Ontario wants to allow hunters to shoot double-crested cormorants. The idea is welcomed by sport anglers who think the fish-eating birds are destructive in the Great Lakes. The proposal from the Ministry of Natural Resources also claims the birds are a threat to commercial fishing.

Morgan Springer

 

The percentage of Americans who fish is in decline and that decline has had an impact on conservation projects, because hunting and fishing licenses help fund everything from habitat restoration to clean water programs.

David Cassleman

The Soo is one step closer to getting a new lock. The Senate authorized nearly $922.4 million in funding for the project Wednesday.

Northland College

If caretakers of the Great Lakes aren’t careful, thirsty people from all corners of the world could come calling for our abundant supply of fresh, clean water.

So warns Peter Annin’s book “The Great Lakes Water Wars," first published in 2006.

Aaron Selbig

Over 4,000 miles of Great Lakes shoreline assessed by the Environmental Protection Agency have been deemed impaired.

A new EPA report found miles of Great Lakes shoreline and open water are contaminated by PCBs, dioxin, mercury, and pesticides.

Kyla Bennett is with Public Employees for Environmental Responsibility, an environmental watchdog. She said the data are particularly concerning for the open water of the lakes.

Colin Shea

Saturdays are for selling fish. On this Saturday, Ed and Cindi John aim to earn a week's income in only five hours.

Cindi unfolds the tables while Ed drags big, blue coolers off their truck bed. They’re filled to the brim with fish – cisco, lake trout and lake trout patties.

“We come out rain or shine,” says Cindi. “If it’s pouring rain, we’ll be here.”

 

The U.S. Coast Guard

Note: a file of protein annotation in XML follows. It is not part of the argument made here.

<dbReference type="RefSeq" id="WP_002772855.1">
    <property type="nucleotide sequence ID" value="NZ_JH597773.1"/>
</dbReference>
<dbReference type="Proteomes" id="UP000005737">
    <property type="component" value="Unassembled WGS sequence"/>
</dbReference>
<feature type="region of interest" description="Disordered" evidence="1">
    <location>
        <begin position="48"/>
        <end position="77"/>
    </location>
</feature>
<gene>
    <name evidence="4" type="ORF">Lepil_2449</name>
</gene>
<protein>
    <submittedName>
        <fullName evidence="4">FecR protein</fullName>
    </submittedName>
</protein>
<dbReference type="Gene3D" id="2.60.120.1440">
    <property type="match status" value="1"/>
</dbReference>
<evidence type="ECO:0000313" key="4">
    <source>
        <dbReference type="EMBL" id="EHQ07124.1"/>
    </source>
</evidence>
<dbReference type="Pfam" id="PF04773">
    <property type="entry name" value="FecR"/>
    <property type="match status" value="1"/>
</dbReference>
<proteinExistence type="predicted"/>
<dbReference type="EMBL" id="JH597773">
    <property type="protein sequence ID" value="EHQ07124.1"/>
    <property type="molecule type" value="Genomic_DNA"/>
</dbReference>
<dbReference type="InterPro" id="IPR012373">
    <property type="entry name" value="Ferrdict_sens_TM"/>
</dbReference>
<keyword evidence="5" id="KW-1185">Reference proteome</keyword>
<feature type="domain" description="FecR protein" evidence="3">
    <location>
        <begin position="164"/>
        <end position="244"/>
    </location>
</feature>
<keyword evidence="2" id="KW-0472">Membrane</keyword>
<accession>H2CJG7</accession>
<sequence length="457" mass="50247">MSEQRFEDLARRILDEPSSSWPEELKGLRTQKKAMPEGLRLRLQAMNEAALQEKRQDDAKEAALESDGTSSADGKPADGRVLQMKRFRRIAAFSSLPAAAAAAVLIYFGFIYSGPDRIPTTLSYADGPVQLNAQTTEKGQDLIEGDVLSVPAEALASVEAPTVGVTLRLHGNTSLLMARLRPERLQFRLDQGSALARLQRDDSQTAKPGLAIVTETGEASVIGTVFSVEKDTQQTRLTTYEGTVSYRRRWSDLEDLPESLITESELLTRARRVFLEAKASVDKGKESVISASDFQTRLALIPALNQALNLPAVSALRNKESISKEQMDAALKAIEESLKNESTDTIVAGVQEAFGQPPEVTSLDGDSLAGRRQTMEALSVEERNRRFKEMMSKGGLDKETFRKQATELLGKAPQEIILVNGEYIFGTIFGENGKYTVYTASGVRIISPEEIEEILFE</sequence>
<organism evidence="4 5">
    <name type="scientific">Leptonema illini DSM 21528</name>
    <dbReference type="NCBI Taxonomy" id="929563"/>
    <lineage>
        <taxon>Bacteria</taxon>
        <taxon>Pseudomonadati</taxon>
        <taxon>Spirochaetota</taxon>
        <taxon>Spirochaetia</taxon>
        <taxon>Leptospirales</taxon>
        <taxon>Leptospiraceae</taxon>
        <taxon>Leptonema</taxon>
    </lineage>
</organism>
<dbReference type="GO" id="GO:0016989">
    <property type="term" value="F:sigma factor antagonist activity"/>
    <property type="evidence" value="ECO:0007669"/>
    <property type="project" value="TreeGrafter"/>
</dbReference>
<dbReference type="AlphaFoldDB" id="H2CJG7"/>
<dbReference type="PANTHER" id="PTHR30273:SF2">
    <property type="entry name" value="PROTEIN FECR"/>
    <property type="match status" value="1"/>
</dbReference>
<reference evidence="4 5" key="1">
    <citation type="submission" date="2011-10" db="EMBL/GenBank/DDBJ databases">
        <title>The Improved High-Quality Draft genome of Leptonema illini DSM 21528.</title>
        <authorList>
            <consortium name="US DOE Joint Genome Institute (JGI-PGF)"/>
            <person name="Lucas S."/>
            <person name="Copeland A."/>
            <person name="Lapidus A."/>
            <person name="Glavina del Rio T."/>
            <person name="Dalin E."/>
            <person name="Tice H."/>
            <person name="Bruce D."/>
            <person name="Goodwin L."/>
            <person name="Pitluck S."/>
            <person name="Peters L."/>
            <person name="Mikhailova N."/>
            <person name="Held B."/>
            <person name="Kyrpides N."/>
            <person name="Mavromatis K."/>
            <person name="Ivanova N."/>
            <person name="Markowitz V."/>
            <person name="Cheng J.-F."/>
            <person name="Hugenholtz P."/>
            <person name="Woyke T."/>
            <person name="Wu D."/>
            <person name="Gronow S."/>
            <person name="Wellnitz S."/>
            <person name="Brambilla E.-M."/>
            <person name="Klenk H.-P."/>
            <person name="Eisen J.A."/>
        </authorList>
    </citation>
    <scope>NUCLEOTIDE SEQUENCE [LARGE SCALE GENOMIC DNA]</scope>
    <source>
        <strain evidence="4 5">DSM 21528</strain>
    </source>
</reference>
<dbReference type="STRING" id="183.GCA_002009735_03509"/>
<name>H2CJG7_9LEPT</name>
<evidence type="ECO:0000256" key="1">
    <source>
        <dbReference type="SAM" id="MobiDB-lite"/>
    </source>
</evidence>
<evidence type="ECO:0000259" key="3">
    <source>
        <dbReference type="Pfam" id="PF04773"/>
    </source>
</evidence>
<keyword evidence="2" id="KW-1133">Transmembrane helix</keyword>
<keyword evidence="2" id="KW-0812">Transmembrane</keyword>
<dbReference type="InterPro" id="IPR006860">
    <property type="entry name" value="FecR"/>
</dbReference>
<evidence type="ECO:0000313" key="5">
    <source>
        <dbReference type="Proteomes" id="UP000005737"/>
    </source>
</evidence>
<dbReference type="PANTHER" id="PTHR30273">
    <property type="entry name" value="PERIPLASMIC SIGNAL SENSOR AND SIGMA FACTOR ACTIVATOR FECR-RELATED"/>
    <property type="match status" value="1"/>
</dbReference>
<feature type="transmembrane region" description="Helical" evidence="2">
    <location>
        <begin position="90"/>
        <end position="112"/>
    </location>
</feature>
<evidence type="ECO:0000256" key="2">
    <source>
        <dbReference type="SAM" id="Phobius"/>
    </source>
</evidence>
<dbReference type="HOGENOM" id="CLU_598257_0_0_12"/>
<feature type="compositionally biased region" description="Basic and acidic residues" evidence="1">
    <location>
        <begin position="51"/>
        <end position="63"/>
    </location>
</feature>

Environmental groups say the U.S. Coast Guard is not ready for an oil spill in the Great Lakes.

 

The Coast Guard is required by law to have a plan for a spill.

 

However, Margareta Kearney, an attorney at the Environmental Law and Policy Center, says they don’t.

 

 

“There was testimony that clearly stated the Coast Guard is not at the ready to respond to an oil spill in the Great Lakes,” Kearney said.

 

 

Sam Corden

There are renewed calls to kill cormorants in the Great Lakes. There are far fewer of these migratory birds left in the region after years of lethal control. But anglers and some congressmen say there are still too many and they eat too many fish. Conflict with these waterbirds is longstanding in coastal communtities where fishing is important and the birds nest by the hundreds or even thousands.

In 2004, there were almost 1,800 double-crested cormorant nests on Goose Island, a strip of land in northern Lake Huron about 500 feet wide and less than a mile long.

Scientists are creating an experimental warning system for meteotsunamis in the Great Lakes.

Meteotsunamis are potentially dangerous waves that are driven by storms.

Eric Anderson is a physical oceanographer with the Great Lakes Environmental Research Laboratory, with the National Oceanic and Atmospheric Administration.

“Meteotsunamis are a very particular kind of wave and we don’t yet have the ability to forecast when and where they’re going to occur,” he says.

There's a scene in the 1967 film The Graduate where a well-meaning friend of the family pulls Dustin Hoffman's character aside at his graduation party, and gives him this advice:

"There's a great future in plastics - think about it, will you think about it? ... That's a deal."

But back then, the downside of plastic wasn't apparent.

There's nothing better during a Michigan summer than spending time at the Great Lakes.

Stateside asked you what questions you had about the state's freshwater seas, and we'll be bringing you answers all summer long. 

We'll start today with a question from listener Ted Bonarski in Grand Rapids. 

"Are there areas of the Lower Peninsula where the aquifer is filled with Lake Superior water, so that someone pumping up from a well was getting water that was chemically traceable to Lake Superior?" 

What happens if your dog likes to swim in the lake, but there might be toxins in the water?

It can happen in a local lake or somewhere like the western basin of Lake Erie. Toxin-producing cyanobacteria appear. Some people still call it blue-green algae.

Beaches along Lake Michigan are closed when E. coli bacteria gets too high. But a nasty critter found on the bottom of the lake might help keep the beaches open.